Burundi's largest armed groups have formed a single national army after more than a decade of war.
The integrating and disarming of armed men will take four years
All but one of the Hutu rebel groups and the Tutsi dominated government army are brought together.
The move is a major step in the long process to end the crisis in Burundi that has claimed more than 300,000 lives during an 11 year civil war.
But a BBC reporter says it will take at least four years before the process of forming the new army is complete.
Presidential spokesman Pancrace Cimpaye said that in theory all armed fighters in Burundi were now the responsibility of the government, which would feed, clothe and pay them.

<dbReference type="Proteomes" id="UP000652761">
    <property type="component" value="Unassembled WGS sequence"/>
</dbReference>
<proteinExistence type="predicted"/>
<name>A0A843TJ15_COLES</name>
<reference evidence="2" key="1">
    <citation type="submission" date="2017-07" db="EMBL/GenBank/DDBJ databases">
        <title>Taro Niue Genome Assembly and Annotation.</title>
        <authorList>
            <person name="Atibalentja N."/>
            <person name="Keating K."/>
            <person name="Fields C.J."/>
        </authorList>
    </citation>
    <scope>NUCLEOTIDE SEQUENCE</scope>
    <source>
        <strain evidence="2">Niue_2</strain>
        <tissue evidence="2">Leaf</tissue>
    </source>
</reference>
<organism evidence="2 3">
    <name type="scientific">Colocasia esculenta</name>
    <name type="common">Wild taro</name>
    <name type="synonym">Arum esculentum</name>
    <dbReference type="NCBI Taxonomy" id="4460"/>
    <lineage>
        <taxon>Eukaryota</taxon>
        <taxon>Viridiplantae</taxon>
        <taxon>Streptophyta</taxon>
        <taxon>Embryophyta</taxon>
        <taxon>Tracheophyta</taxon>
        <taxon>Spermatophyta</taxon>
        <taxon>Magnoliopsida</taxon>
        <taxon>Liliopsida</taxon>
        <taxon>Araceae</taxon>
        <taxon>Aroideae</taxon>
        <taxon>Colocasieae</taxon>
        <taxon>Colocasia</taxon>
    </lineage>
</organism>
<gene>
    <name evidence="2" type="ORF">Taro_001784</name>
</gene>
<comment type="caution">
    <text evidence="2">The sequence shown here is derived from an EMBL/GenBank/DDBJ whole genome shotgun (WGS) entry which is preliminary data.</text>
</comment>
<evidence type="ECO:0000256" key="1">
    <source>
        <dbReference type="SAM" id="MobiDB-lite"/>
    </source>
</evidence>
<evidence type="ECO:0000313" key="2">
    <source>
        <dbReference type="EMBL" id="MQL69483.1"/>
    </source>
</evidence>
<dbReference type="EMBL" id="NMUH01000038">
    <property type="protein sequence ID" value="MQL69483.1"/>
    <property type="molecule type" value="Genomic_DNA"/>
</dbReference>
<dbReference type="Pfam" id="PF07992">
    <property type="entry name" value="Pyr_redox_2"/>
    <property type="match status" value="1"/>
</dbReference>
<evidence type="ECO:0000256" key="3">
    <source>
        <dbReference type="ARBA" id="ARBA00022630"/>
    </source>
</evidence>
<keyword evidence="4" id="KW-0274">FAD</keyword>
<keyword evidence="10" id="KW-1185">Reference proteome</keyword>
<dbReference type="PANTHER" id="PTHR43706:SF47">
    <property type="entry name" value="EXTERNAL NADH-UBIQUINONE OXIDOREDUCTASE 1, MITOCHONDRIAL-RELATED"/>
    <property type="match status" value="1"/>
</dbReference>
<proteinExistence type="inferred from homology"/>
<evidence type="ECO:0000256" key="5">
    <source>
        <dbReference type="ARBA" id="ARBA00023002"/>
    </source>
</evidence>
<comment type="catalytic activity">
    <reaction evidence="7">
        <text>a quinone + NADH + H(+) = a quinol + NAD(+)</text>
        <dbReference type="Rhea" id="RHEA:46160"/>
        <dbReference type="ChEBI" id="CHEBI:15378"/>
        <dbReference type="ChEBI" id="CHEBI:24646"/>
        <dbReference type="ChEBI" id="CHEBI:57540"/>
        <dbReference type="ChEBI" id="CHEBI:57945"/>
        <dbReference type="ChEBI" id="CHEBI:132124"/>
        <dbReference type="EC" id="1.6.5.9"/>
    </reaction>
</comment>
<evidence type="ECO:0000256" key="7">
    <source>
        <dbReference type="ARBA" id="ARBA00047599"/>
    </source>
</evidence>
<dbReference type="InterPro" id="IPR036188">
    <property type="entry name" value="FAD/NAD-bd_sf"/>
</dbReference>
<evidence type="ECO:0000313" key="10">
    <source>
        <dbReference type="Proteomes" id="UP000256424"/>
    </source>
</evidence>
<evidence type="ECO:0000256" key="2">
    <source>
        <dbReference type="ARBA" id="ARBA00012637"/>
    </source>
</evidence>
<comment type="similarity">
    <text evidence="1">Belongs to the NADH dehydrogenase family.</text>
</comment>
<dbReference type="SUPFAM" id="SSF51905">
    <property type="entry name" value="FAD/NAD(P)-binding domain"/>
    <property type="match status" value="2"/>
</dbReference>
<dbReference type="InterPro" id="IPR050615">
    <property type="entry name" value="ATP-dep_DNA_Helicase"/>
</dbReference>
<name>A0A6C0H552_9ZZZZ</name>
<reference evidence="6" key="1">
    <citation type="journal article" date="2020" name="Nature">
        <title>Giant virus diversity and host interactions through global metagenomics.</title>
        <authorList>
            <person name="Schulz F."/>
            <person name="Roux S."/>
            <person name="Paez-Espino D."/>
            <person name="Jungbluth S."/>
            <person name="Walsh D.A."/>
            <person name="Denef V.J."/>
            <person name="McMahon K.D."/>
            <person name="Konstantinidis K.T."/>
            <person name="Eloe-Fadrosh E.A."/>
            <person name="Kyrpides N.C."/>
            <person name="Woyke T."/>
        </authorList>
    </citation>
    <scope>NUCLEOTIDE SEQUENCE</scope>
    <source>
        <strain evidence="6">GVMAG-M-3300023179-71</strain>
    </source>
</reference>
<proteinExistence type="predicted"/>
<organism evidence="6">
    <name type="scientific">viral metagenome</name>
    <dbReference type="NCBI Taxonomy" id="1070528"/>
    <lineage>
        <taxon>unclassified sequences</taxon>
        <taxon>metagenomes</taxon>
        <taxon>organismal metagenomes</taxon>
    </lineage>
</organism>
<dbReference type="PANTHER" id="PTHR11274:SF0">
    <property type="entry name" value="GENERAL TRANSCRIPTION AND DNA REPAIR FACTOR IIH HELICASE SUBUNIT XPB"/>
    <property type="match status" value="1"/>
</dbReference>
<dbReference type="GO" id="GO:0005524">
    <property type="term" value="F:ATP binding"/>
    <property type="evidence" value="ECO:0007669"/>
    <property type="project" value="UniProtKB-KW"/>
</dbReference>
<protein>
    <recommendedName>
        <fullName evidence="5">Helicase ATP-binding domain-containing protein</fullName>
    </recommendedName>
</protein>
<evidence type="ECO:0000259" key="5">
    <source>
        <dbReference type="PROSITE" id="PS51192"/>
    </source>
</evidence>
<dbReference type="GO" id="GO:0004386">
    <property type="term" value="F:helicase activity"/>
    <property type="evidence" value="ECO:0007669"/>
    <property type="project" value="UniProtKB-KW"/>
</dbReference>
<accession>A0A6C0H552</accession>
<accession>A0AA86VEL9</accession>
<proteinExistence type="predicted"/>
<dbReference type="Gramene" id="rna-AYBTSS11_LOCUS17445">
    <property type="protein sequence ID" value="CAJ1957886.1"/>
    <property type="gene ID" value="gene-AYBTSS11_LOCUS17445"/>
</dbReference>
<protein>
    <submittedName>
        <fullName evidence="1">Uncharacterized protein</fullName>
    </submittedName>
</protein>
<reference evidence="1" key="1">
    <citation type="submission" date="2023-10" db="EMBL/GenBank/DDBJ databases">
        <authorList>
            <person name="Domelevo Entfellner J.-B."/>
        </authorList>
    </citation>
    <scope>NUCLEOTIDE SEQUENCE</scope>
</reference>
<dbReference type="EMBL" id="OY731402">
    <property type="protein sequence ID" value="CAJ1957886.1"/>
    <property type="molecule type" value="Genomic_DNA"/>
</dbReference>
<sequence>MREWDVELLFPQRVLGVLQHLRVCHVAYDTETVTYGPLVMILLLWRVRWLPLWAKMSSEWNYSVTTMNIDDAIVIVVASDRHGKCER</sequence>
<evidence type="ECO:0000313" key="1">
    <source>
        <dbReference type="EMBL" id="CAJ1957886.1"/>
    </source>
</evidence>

President Domitien Ndayizeye signed two laws on Friday setting up the new army and a new police force.
The Burundi Armed Forces will now be known as the National Defence Force.
President Ndayizeye, a Hutu, leads a transitional government
The BBC's Prime Ndikumagenge in Bujumbura says that from now on the term rebel will only apply to the National Liberation Forces (FNL).
The rebel movement led by Agathon Rwasa are still active on the outskirts of Bujumbura.
Reform of the army was one of the key demands of Hutu rebels, and the peace deal specified that there should not be more than 50% of Hutus or Tutsis in the army.
In December, the government and the United Nations began the process of disarming some 40,000 soldiers and former rebels.